Next, at no. 115, the Reial Acadèmia de Ciènces i Arts got its grandiose facade in 1883. George Orwell was positioned in one of its towers in 1937, during the bitter fighting between the CNT, POUM and the Communists; shot through the throat, he stayed with his wife in the nearby Hotel Continental, undergoing therapy and lying low while his POUM militia was being ruthlessly purged by the Communists.
At no. 109, from the same era, the Philippines Tobacco Company is dressed with allegorical figures representing Commerce and Overseas Trade. This was run, like much else in Barcelona, by Eusebi Güell, and supplied most of Spain’s cheap smokes. It is now the posh 1898 Hotel. Next to stretches the long flank of the Iglesia de Belén, with the finest, pointy-est Baroque façade in the city.
The next stretch is the home of the flower stalls, the Rambla de Sant Jose, or Rambla de les Flors. The flower sellers may not be as decorative as in the old days, but you can get carrot seeds, bags of manure and everything you need to plant a garden (as if anyone in Barcelona had room for one!). At no. 99, you can buy concert tickets or take the measure of Barcelona's radical political-artistic currents in the exhibitions at the Palau de la Virriena/Centre de la Imatge.
Just a few steps further down, on a spot that has been a marketplace for centuries, is Barcelona's cathedral of food, the beautiful and boisterous La Boquerìa Market. You can awaken different senses across the street, at the Museu de l'Eròtica.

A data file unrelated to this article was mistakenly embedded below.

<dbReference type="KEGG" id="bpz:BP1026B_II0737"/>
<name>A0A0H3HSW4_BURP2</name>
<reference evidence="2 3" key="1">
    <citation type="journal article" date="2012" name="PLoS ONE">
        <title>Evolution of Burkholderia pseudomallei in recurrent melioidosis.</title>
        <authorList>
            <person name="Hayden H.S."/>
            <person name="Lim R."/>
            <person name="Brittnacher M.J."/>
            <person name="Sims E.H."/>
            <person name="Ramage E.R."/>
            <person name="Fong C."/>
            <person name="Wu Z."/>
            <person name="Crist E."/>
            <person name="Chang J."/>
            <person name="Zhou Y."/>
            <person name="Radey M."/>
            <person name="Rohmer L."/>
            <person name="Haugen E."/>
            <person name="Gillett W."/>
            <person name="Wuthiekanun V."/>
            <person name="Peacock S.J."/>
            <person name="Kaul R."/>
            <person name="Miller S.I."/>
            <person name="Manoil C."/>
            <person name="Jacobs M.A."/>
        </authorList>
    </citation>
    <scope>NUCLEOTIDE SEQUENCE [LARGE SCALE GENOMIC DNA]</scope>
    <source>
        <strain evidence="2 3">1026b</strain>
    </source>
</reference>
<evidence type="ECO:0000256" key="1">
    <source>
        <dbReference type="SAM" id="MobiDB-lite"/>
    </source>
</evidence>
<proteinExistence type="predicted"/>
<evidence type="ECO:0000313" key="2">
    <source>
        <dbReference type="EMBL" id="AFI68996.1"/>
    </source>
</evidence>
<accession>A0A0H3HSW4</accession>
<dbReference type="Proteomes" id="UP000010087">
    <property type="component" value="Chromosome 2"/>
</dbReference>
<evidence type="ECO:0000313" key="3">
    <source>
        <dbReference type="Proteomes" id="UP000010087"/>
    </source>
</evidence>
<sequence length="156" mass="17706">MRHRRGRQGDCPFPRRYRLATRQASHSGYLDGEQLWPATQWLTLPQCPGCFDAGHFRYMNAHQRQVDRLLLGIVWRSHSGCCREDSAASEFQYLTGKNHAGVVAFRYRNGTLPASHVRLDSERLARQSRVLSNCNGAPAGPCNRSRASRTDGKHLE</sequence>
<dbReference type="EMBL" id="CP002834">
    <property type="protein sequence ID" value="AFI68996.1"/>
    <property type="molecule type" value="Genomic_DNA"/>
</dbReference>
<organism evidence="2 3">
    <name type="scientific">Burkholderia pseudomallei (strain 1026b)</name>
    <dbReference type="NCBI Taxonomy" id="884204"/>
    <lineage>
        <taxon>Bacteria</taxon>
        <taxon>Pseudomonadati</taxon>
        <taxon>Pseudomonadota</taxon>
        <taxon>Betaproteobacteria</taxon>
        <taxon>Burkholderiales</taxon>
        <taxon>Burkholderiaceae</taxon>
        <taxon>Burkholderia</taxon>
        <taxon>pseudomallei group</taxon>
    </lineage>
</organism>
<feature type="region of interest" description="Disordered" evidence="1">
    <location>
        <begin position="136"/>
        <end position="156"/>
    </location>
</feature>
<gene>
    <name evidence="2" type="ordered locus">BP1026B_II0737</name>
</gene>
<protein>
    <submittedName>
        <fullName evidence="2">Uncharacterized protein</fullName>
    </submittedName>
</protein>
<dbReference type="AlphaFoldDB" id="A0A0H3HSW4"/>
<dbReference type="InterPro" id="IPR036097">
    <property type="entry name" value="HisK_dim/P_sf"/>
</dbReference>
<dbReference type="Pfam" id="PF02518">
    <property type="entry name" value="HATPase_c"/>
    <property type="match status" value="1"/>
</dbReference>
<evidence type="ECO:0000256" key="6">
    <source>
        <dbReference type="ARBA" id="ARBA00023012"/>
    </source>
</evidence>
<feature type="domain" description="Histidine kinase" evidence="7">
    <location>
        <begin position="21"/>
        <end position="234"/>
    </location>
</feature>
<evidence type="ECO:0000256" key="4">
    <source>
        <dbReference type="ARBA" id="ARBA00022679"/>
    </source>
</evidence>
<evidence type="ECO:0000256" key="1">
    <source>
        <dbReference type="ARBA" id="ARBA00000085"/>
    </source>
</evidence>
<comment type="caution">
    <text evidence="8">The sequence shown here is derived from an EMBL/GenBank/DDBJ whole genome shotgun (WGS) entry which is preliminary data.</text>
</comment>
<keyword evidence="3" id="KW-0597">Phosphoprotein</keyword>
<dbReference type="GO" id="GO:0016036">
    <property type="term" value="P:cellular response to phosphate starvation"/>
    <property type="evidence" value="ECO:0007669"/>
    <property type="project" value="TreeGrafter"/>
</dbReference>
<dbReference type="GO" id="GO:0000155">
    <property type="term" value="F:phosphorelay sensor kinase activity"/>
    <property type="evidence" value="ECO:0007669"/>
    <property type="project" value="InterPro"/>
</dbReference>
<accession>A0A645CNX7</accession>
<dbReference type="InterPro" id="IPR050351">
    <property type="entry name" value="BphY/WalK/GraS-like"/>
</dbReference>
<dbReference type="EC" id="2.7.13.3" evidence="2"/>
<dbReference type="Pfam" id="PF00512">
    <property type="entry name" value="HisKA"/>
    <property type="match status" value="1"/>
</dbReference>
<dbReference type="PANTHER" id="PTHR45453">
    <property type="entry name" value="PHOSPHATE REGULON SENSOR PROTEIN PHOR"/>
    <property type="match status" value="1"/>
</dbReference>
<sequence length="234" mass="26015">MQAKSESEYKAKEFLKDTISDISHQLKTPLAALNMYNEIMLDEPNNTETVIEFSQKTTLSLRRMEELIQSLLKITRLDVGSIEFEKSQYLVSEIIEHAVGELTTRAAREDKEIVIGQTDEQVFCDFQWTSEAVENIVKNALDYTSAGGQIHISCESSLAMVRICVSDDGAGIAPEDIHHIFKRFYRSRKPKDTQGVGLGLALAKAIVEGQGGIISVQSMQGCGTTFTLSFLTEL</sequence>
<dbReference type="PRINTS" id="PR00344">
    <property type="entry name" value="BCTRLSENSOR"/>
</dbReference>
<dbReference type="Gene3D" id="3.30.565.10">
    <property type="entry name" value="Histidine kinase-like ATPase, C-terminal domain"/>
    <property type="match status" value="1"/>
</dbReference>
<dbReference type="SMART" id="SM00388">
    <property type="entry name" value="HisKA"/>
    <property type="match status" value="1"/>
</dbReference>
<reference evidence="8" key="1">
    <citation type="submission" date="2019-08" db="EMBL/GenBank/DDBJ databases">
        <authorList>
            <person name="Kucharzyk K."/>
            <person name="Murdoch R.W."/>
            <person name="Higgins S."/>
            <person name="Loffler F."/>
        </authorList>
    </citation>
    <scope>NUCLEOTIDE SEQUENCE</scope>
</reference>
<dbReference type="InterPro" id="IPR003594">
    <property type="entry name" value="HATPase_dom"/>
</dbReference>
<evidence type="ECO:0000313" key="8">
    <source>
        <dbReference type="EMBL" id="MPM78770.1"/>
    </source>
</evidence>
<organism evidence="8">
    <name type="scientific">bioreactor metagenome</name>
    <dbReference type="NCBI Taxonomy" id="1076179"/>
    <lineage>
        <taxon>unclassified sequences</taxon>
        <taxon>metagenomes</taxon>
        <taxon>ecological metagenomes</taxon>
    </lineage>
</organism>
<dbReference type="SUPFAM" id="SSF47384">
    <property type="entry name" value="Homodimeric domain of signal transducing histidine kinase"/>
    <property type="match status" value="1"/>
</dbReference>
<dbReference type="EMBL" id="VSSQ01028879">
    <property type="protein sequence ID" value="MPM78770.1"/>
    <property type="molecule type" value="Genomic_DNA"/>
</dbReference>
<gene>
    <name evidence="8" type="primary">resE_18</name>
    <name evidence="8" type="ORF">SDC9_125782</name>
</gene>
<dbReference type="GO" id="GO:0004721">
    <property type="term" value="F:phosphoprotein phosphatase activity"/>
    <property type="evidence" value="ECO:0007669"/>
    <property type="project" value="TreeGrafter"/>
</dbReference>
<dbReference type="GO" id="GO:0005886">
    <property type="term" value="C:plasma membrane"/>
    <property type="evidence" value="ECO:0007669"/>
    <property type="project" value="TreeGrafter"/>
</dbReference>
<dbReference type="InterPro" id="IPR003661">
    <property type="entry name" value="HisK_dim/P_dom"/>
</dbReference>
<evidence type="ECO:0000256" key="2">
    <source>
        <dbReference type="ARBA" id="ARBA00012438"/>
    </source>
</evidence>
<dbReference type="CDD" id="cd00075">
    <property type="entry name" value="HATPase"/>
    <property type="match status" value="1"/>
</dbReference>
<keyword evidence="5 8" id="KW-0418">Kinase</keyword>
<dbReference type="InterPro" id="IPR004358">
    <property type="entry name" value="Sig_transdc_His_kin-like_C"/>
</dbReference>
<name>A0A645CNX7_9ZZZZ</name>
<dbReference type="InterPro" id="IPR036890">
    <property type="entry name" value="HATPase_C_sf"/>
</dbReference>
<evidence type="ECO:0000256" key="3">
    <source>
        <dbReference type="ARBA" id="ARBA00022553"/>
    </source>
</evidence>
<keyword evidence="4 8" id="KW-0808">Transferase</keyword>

Pla Boquería (or Pla de l’Os) has a colourful ceramic mosaic on the pavement by Joan Miró (1976) who grew up nearby on Passatge del Crèdit. This little square was once the main entrance to Barcelona, when it was the Gate of Santa Eulàlia, with famous Moorish doors (now lost) taken as booty from the Andalus city of Almeria by Count Ramon Berenguer IV. The area outside it was the site not only of the market but the gallows.
At No.82, a bank now occupies La Ramblas’ most exotic Modernista landmark, Casa Bruno Quadros (1896), a former umbrella-maker’s, still studded with bright Oriental parasols and defended by a swirling dragon holding a brolly, designed by Josep Vilaseca. Opposite, at No.77, is Enric Sagnier’s narrow Casa Doctor Genové, with its mosaic-framed clock (1911), and the lavish Modernista Antiga Casa Figueras (1902), selling luscious Escribà cakes and chocolates.